The book is constructed around eight imaginary conversations with Lewis, drawing us into his inner thoughts on subjects such as friendship, apologetics, the Christian life, education, suffering and hope.
McGrath describes Lewis’ reluctant conversion alongside his growing conviction that the best story in the world is the compelling Christian ‘big story’. Lewis was convinced that telling stories was one of the most effective ways of getting a worldview across to people. The Chronicles of Narnia became Lewis’ imaginative retelling of the grand Bible story of creation, rebellion, redemption and the new heaven and earth.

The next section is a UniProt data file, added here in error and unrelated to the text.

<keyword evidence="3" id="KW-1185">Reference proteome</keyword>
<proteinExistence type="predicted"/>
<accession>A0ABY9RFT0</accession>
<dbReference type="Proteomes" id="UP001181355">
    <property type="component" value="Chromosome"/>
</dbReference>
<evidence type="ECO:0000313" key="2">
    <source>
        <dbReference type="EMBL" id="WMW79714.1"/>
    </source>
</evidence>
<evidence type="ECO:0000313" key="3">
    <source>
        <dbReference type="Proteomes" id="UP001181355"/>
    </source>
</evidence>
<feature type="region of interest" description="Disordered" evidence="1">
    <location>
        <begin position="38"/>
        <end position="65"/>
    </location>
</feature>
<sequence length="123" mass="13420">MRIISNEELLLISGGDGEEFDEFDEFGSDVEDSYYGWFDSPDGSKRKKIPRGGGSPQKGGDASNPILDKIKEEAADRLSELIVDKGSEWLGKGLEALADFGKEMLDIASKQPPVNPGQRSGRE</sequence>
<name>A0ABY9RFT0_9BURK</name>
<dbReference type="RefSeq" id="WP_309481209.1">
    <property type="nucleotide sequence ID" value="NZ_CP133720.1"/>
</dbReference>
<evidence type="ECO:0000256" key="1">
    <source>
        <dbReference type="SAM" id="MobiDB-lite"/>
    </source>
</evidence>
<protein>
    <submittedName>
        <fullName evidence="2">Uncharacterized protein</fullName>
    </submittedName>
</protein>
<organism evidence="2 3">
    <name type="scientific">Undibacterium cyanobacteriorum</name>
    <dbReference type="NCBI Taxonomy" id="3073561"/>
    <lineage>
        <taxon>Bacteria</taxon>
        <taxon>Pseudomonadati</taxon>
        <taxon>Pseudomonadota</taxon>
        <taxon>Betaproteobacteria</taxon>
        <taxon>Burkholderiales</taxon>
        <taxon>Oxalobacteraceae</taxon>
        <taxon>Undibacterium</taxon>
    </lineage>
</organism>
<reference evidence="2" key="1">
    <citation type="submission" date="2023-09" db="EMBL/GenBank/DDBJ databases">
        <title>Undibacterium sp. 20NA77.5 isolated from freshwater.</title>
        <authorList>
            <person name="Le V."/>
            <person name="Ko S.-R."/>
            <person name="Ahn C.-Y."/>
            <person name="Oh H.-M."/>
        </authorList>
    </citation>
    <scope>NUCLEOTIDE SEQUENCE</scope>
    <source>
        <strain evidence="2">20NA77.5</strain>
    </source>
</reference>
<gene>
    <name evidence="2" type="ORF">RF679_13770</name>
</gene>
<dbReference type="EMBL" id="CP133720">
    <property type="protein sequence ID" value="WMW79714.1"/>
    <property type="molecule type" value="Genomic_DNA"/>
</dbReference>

McGrath also opens to us the world of The Inklings – Lewis’ inner circle of critical friends, and the way they worked together to refine their writing (which included JRR Tolkien’s Lord of the Rings).
Through these conversations I found myself listening to Lewis’ gigantic intellect with a new respect. His writing is potentially life-changing, and McGrath has succeeded in making this material both deep and readable. He adds a lot to our understanding, not only of why the man wrote what he did, but of the truth of his arguments. After finishing this book I found I wanted more, and will be making a point of searching out what I have not yet read of Lewis’ works.